Archaeology Staff Receive University at Albany's President's Award

New York State Museum Archaeology staff recently received the University at Albany’s President’s Award for Exemplary Public Engagement in recognition of the joint Museum-University archaeological field school at the Pethick Site in Schohaire County, New York. New York State Archaeologist, Christina Rieth, and John Hart, Director of Research & Collections, along with colleagues from the University at Albany Anthropology Department, were recognized for "providing exemplary publicly engaged teaching and service through the continued excavation of [the Pethick Site], the creation of opportunities for engaged research for undergraduate and graduate students, and the involvement of the community in the discovery and preservation of the area's history."  Awardees included Jessica Watson, a University at Albany Ph.D. student who is a NYS Museum Ph.D. fellow and Steve Moragne, a University at Albany Ph.D. student who works for the Museum’s Cultural Resource Survey Program. Both have served as field directors for several years.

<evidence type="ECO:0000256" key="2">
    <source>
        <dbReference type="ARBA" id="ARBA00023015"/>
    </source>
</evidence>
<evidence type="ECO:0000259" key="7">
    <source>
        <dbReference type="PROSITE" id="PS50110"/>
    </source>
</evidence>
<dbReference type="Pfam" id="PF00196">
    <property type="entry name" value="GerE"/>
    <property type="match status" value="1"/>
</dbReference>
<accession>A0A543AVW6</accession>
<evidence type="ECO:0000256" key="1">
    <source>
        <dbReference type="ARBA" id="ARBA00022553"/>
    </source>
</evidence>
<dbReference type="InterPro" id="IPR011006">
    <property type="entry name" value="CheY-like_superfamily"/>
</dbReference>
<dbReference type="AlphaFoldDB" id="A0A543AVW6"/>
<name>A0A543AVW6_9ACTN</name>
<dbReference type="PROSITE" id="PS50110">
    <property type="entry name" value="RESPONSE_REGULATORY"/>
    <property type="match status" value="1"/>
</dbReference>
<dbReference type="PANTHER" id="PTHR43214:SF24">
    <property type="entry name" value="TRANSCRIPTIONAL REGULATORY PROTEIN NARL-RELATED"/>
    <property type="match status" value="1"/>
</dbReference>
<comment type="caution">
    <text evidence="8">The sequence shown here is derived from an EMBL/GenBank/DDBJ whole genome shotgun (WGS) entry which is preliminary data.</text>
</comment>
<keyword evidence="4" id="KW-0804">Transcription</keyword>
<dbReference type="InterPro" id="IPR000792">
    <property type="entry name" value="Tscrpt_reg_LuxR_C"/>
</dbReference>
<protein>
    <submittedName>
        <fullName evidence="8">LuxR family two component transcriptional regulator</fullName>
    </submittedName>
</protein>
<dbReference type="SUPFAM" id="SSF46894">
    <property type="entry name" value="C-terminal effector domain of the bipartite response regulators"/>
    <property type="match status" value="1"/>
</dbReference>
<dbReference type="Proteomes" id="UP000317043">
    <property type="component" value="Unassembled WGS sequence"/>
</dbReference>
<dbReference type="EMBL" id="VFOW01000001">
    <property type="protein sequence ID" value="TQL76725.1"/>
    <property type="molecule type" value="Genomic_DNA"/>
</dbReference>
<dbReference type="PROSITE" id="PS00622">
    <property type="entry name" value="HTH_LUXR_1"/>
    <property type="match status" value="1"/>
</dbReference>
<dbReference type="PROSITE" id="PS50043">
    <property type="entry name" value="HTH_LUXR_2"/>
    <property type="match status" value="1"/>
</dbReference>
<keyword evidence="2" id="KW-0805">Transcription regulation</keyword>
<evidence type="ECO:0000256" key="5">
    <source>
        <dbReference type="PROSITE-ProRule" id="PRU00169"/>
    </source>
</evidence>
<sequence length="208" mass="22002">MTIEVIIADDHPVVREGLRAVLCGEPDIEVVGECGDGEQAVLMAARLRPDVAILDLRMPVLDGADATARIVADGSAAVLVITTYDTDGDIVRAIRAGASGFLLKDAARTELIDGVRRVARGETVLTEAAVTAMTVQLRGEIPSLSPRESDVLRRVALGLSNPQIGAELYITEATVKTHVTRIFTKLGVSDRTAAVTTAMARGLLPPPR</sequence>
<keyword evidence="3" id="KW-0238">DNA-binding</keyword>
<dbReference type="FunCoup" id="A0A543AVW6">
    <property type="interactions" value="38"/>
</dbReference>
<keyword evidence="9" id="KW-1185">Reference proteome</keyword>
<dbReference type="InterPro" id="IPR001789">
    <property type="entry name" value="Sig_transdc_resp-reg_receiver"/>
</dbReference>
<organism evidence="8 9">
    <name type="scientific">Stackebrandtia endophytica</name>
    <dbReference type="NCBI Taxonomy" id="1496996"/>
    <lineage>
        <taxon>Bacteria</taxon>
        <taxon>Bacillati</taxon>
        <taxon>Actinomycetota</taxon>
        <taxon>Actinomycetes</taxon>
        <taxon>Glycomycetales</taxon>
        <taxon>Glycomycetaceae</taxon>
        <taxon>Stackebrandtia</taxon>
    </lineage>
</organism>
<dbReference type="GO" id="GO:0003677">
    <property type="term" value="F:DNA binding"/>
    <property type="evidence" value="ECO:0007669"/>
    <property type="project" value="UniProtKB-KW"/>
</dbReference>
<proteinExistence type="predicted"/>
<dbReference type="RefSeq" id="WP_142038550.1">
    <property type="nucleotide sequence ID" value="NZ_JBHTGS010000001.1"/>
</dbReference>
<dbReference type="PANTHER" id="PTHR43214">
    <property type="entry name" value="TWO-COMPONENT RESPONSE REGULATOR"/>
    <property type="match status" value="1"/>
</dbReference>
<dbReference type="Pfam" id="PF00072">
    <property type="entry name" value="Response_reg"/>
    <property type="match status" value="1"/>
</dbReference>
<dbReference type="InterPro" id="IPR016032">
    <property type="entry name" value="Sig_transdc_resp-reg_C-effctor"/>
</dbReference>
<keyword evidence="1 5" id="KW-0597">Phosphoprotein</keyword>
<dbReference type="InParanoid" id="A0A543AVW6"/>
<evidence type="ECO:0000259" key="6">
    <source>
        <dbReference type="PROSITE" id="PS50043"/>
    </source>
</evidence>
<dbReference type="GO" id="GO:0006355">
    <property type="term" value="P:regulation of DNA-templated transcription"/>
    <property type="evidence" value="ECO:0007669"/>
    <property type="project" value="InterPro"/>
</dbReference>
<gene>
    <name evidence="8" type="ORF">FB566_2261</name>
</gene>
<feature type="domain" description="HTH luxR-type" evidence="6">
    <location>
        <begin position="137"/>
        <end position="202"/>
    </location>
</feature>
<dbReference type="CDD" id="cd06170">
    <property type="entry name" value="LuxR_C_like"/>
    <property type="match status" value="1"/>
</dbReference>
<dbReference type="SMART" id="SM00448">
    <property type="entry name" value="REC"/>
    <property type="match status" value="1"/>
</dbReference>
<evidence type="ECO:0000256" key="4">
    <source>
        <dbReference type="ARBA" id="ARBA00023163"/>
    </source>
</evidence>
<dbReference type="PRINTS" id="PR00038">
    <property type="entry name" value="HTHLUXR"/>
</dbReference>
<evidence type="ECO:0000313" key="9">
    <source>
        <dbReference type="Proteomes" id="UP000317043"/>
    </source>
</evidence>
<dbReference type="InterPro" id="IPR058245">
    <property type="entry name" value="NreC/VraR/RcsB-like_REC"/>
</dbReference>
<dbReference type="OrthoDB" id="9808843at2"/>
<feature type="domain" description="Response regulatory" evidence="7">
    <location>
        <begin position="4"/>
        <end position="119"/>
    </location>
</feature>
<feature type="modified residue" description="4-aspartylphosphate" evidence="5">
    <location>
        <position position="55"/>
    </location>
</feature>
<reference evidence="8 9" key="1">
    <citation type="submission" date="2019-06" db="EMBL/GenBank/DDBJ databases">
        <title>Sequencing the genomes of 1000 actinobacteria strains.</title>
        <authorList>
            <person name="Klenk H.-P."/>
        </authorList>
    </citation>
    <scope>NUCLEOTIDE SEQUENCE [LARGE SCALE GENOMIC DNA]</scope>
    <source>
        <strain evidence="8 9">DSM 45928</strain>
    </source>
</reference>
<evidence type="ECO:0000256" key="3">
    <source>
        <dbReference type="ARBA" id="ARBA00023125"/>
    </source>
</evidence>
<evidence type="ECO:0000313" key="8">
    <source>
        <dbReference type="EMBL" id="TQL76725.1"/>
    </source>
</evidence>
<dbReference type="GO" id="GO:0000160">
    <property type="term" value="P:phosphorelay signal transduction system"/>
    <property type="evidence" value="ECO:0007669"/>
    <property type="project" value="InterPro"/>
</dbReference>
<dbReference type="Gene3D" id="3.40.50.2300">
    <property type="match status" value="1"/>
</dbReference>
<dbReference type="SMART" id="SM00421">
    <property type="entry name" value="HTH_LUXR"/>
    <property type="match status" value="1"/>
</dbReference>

Pethick Site - Flakes
Pethick Site - Flakes
Pethick Site - Storage Pit
Pethick Site - Storage Pit
Pethick Site
Pethick Site - Wall of historic cabin identified at the site in 2014

The 12-year collaboration has provided UAlbany students first-hand experience with Archaeological fieldwork, site management, and research project development. In turn, the Museum has been able to document and house rare artifacts, laboratory notes and data that will be held in trust for the People of the State of New York for future exhibition and research. Additionally, the field school has also had a focus on public engagement and education through public open-houses and week-long teacher workshops.

Pethick Site

Dating back over 6,000 years, the Pethick Site, has revealed evidence of four major cultural occupations: (1) 4,000-3,000 B.C.; (2) 1000 B.C.-A.D. 300; (3) A.D. 1300-1400; and (4) the mid-19th century. From the original hunter-gatherers who left behind evidence of stone tools to villagers who constructed permanent homes and crafted pottery, smoking pipes and bone awls, the 350,000+ artifacts they left behind serve to document and paint a picture of the unique lives of those who, over the span thousands of years, once called the Pethick site, “home”.